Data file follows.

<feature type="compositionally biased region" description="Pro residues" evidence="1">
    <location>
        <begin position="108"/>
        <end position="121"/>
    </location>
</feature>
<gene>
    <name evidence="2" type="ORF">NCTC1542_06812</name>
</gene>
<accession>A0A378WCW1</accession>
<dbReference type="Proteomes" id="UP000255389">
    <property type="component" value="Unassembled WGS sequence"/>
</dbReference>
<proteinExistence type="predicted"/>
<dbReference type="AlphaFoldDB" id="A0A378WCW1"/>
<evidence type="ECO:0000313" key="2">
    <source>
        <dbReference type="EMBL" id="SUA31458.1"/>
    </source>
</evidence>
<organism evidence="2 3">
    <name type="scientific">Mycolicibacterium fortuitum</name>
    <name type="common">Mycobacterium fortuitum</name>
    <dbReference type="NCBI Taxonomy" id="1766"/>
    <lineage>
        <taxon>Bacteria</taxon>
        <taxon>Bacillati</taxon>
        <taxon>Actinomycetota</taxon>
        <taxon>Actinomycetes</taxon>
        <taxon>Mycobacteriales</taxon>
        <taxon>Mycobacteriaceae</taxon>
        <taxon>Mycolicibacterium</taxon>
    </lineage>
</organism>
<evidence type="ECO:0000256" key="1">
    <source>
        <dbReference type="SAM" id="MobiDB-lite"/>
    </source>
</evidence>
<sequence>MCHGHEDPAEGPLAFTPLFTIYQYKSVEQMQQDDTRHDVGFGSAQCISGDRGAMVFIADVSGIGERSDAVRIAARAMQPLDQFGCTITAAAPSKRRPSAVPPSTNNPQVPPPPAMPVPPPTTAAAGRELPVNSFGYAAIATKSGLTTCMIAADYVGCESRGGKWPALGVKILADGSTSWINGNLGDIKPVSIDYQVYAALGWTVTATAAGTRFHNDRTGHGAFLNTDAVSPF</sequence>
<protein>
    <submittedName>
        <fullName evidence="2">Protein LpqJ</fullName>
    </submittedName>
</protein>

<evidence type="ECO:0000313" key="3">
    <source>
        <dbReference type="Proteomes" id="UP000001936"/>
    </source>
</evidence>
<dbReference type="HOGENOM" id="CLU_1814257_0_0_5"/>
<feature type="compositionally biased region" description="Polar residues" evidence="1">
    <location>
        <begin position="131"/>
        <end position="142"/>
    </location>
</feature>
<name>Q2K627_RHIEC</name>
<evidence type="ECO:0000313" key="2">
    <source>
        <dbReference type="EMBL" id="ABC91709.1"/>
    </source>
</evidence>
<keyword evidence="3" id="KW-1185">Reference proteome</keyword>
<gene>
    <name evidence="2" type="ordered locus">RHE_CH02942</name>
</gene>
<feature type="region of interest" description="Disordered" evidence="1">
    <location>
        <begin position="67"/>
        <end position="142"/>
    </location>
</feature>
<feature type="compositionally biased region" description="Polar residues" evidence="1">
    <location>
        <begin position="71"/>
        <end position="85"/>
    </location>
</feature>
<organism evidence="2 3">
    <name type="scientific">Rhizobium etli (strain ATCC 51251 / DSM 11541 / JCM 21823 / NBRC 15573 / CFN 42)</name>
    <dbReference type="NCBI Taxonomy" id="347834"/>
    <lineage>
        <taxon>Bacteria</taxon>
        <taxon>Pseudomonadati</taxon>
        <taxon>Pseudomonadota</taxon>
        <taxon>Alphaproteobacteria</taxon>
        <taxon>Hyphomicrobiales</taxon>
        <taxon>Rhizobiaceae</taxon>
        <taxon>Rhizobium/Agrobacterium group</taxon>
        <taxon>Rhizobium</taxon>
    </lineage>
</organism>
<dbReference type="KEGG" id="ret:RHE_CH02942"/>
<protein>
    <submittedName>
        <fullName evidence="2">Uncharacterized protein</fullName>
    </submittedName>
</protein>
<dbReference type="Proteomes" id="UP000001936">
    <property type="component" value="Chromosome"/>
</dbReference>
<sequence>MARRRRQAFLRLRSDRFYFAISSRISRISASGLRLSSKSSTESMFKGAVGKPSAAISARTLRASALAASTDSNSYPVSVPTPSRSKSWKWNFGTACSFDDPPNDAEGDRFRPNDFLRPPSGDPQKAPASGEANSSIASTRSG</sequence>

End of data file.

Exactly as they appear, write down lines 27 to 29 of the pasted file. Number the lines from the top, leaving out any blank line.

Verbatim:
        <taxon>Bacillati</taxon>
        <taxon>Actinomycetota</taxon>
        <taxon>Actinomycetes</taxon>